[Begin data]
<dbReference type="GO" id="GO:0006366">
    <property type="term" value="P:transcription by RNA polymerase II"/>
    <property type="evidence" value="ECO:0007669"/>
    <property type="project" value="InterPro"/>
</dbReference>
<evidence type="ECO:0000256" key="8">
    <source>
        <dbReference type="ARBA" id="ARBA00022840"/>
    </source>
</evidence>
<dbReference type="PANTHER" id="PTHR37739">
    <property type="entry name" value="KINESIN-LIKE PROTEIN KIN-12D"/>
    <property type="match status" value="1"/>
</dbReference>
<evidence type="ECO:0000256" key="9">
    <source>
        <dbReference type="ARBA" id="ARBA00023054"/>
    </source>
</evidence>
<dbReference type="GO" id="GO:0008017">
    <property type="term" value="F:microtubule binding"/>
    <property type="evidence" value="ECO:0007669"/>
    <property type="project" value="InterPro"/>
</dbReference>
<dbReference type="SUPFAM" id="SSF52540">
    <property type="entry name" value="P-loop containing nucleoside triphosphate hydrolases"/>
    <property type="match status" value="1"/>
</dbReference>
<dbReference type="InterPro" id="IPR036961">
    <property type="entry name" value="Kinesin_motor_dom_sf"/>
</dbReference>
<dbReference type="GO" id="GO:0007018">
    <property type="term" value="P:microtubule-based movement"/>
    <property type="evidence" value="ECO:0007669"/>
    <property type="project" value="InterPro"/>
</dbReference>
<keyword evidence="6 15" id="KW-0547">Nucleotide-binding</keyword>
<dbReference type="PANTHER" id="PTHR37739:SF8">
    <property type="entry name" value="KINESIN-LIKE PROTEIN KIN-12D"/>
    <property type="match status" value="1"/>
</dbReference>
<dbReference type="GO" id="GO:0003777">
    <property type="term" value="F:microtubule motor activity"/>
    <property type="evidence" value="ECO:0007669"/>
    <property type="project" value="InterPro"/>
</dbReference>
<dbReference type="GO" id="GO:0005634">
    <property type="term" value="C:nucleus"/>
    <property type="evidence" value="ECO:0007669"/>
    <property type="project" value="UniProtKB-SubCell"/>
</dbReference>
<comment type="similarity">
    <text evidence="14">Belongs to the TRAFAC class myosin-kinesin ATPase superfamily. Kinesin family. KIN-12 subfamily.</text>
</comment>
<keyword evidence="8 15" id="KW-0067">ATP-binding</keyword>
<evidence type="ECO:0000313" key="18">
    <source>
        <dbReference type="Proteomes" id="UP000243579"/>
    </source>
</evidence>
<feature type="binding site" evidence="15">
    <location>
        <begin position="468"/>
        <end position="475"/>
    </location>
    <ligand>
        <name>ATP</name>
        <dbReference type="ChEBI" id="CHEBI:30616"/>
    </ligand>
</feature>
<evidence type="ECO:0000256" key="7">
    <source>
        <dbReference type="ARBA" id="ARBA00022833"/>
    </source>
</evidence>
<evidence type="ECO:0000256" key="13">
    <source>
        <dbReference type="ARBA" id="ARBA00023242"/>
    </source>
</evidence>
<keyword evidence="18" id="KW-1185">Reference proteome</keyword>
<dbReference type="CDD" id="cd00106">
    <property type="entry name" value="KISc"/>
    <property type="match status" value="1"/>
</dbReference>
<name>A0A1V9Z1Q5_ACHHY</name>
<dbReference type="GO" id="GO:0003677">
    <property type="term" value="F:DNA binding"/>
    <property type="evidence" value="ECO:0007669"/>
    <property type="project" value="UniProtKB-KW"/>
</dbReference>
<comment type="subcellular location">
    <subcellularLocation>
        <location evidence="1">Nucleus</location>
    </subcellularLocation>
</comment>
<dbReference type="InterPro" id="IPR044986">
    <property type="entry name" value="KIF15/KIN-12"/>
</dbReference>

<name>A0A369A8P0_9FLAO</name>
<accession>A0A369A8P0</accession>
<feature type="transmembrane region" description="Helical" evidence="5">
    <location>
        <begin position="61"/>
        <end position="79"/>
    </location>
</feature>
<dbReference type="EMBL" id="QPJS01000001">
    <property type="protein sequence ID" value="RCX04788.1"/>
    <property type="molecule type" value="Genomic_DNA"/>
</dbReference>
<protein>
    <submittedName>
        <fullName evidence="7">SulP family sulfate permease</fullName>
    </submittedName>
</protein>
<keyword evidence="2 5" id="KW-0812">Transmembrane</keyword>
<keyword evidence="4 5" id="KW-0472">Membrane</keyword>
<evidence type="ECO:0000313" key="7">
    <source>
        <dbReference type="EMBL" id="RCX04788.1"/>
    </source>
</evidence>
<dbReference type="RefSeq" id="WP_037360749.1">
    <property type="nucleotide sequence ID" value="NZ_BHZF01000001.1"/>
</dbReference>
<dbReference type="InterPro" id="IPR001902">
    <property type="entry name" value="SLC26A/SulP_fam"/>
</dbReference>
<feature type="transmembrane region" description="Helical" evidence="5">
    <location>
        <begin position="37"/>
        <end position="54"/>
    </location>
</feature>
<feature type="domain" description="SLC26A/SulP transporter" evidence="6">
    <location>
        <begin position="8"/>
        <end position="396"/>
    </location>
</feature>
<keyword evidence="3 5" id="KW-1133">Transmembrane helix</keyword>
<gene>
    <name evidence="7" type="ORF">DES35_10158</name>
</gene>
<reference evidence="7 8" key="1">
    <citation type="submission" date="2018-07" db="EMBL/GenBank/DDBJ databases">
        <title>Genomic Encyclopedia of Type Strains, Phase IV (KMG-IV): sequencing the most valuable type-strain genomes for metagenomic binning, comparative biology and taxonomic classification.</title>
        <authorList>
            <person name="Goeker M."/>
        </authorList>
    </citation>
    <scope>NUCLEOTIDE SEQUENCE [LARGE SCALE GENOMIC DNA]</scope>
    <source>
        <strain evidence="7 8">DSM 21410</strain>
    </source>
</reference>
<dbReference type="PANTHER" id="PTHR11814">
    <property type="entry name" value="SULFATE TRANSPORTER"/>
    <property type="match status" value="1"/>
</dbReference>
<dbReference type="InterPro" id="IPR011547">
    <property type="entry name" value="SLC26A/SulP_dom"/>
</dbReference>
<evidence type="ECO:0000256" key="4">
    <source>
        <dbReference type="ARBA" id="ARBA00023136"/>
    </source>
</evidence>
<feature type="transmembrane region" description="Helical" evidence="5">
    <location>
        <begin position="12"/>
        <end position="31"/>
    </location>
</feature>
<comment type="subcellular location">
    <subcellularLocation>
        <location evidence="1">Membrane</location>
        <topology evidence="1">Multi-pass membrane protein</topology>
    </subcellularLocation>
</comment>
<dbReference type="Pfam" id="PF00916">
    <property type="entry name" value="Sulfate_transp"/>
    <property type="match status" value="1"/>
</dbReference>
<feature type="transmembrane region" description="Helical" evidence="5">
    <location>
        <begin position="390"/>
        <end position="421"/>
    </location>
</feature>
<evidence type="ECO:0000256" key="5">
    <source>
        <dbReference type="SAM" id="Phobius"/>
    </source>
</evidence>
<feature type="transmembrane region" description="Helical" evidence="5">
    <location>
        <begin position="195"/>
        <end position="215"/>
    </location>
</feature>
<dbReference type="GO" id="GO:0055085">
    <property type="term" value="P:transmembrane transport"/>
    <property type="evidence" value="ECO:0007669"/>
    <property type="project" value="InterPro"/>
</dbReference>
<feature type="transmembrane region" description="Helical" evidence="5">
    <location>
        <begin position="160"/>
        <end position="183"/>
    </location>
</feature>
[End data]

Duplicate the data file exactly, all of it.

<dbReference type="GO" id="GO:0006366">
    <property type="term" value="P:transcription by RNA polymerase II"/>
    <property type="evidence" value="ECO:0007669"/>
    <property type="project" value="InterPro"/>
</dbReference>
<evidence type="ECO:0000256" key="8">
    <source>
        <dbReference type="ARBA" id="ARBA00022840"/>
    </source>
</evidence>
<dbReference type="PANTHER" id="PTHR37739">
    <property type="entry name" value="KINESIN-LIKE PROTEIN KIN-12D"/>
    <property type="match status" value="1"/>
</dbReference>
<evidence type="ECO:0000256" key="9">
    <source>
        <dbReference type="ARBA" id="ARBA00023054"/>
    </source>
</evidence>
<dbReference type="GO" id="GO:0008017">
    <property type="term" value="F:microtubule binding"/>
    <property type="evidence" value="ECO:0007669"/>
    <property type="project" value="InterPro"/>
</dbReference>
<dbReference type="SUPFAM" id="SSF52540">
    <property type="entry name" value="P-loop containing nucleoside triphosphate hydrolases"/>
    <property type="match status" value="1"/>
</dbReference>
<dbReference type="InterPro" id="IPR036961">
    <property type="entry name" value="Kinesin_motor_dom_sf"/>
</dbReference>
<dbReference type="GO" id="GO:0007018">
    <property type="term" value="P:microtubule-based movement"/>
    <property type="evidence" value="ECO:0007669"/>
    <property type="project" value="InterPro"/>
</dbReference>
<keyword evidence="6 15" id="KW-0547">Nucleotide-binding</keyword>
<dbReference type="PANTHER" id="PTHR37739:SF8">
    <property type="entry name" value="KINESIN-LIKE PROTEIN KIN-12D"/>
    <property type="match status" value="1"/>
</dbReference>
<dbReference type="GO" id="GO:0003777">
    <property type="term" value="F:microtubule motor activity"/>
    <property type="evidence" value="ECO:0007669"/>
    <property type="project" value="InterPro"/>
</dbReference>
<dbReference type="GO" id="GO:0005634">
    <property type="term" value="C:nucleus"/>
    <property type="evidence" value="ECO:0007669"/>
    <property type="project" value="UniProtKB-SubCell"/>
</dbReference>
<comment type="similarity">
    <text evidence="14">Belongs to the TRAFAC class myosin-kinesin ATPase superfamily. Kinesin family. KIN-12 subfamily.</text>
</comment>
<keyword evidence="8 15" id="KW-0067">ATP-binding</keyword>
<evidence type="ECO:0000313" key="18">
    <source>
        <dbReference type="Proteomes" id="UP000243579"/>
    </source>
</evidence>
<feature type="binding site" evidence="15">
    <location>
        <begin position="468"/>
        <end position="475"/>
    </location>
    <ligand>
        <name>ATP</name>
        <dbReference type="ChEBI" id="CHEBI:30616"/>
    </ligand>
</feature>
<evidence type="ECO:0000256" key="7">
    <source>
        <dbReference type="ARBA" id="ARBA00022833"/>
    </source>
</evidence>
<evidence type="ECO:0000256" key="13">
    <source>
        <dbReference type="ARBA" id="ARBA00023242"/>
    </source>
</evidence>
<keyword evidence="18" id="KW-1185">Reference proteome</keyword>
<dbReference type="CDD" id="cd00106">
    <property type="entry name" value="KISc"/>
    <property type="match status" value="1"/>
</dbReference>
<name>A0A1V9Z1Q5_ACHHY</name>
<dbReference type="GO" id="GO:0003677">
    <property type="term" value="F:DNA binding"/>
    <property type="evidence" value="ECO:0007669"/>
    <property type="project" value="UniProtKB-KW"/>
</dbReference>
<comment type="subcellular location">
    <subcellularLocation>
        <location evidence="1">Nucleus</location>
    </subcellularLocation>
</comment>
<dbReference type="InterPro" id="IPR044986">
    <property type="entry name" value="KIF15/KIN-12"/>
</dbReference>

<name>A0A369A8P0_9FLAO</name>
<accession>A0A369A8P0</accession>
<feature type="transmembrane region" description="Helical" evidence="5">
    <location>
        <begin position="61"/>
        <end position="79"/>
    </location>
</feature>
<dbReference type="EMBL" id="QPJS01000001">
    <property type="protein sequence ID" value="RCX04788.1"/>
    <property type="molecule type" value="Genomic_DNA"/>
</dbReference>
<protein>
    <submittedName>
        <fullName evidence="7">SulP family sulfate permease</fullName>
    </submittedName>
</protein>
<keyword evidence="2 5" id="KW-0812">Transmembrane</keyword>
<keyword evidence="4 5" id="KW-0472">Membrane</keyword>
<evidence type="ECO:0000313" key="7">
    <source>
        <dbReference type="EMBL" id="RCX04788.1"/>
    </source>
</evidence>
<dbReference type="RefSeq" id="WP_037360749.1">
    <property type="nucleotide sequence ID" value="NZ_BHZF01000001.1"/>
</dbReference>
<dbReference type="InterPro" id="IPR001902">
    <property type="entry name" value="SLC26A/SulP_fam"/>
</dbReference>
<feature type="transmembrane region" description="Helical" evidence="5">
    <location>
        <begin position="37"/>
        <end position="54"/>
    </location>
</feature>
<feature type="domain" description="SLC26A/SulP transporter" evidence="6">
    <location>
        <begin position="8"/>
        <end position="396"/>
    </location>
</feature>
<keyword evidence="3 5" id="KW-1133">Transmembrane helix</keyword>
<gene>
    <name evidence="7" type="ORF">DES35_10158</name>
</gene>
<reference evidence="7 8" key="1">
    <citation type="submission" date="2018-07" db="EMBL/GenBank/DDBJ databases">
        <title>Genomic Encyclopedia of Type Strains, Phase IV (KMG-IV): sequencing the most valuable type-strain genomes for metagenomic binning, comparative biology and taxonomic classification.</title>
        <authorList>
            <person name="Goeker M."/>
        </authorList>
    </citation>
    <scope>NUCLEOTIDE SEQUENCE [LARGE SCALE GENOMIC DNA]</scope>
    <source>
        <strain evidence="7 8">DSM 21410</strain>
    </source>
</reference>
<dbReference type="PANTHER" id="PTHR11814">
    <property type="entry name" value="SULFATE TRANSPORTER"/>
    <property type="match status" value="1"/>
</dbReference>
<dbReference type="InterPro" id="IPR011547">
    <property type="entry name" value="SLC26A/SulP_dom"/>
</dbReference>
<evidence type="ECO:0000256" key="4">
    <source>
        <dbReference type="ARBA" id="ARBA00023136"/>
    </source>
</evidence>
<feature type="transmembrane region" description="Helical" evidence="5">
    <location>
        <begin position="12"/>
        <end position="31"/>
    </location>
</feature>
<comment type="subcellular location">
    <subcellularLocation>
        <location evidence="1">Membrane</location>
        <topology evidence="1">Multi-pass membrane protein</topology>
    </subcellularLocation>
</comment>
<dbReference type="Pfam" id="PF00916">
    <property type="entry name" value="Sulfate_transp"/>
    <property type="match status" value="1"/>
</dbReference>
<feature type="transmembrane region" description="Helical" evidence="5">
    <location>
        <begin position="390"/>
        <end position="421"/>
    </location>
</feature>
<evidence type="ECO:0000256" key="5">
    <source>
        <dbReference type="SAM" id="Phobius"/>
    </source>
</evidence>
<feature type="transmembrane region" description="Helical" evidence="5">
    <location>
        <begin position="195"/>
        <end position="215"/>
    </location>
</feature>
<dbReference type="GO" id="GO:0055085">
    <property type="term" value="P:transmembrane transport"/>
    <property type="evidence" value="ECO:0007669"/>
    <property type="project" value="InterPro"/>
</dbReference>
<feature type="transmembrane region" description="Helical" evidence="5">
    <location>
        <begin position="160"/>
        <end position="183"/>
    </location>
</feature>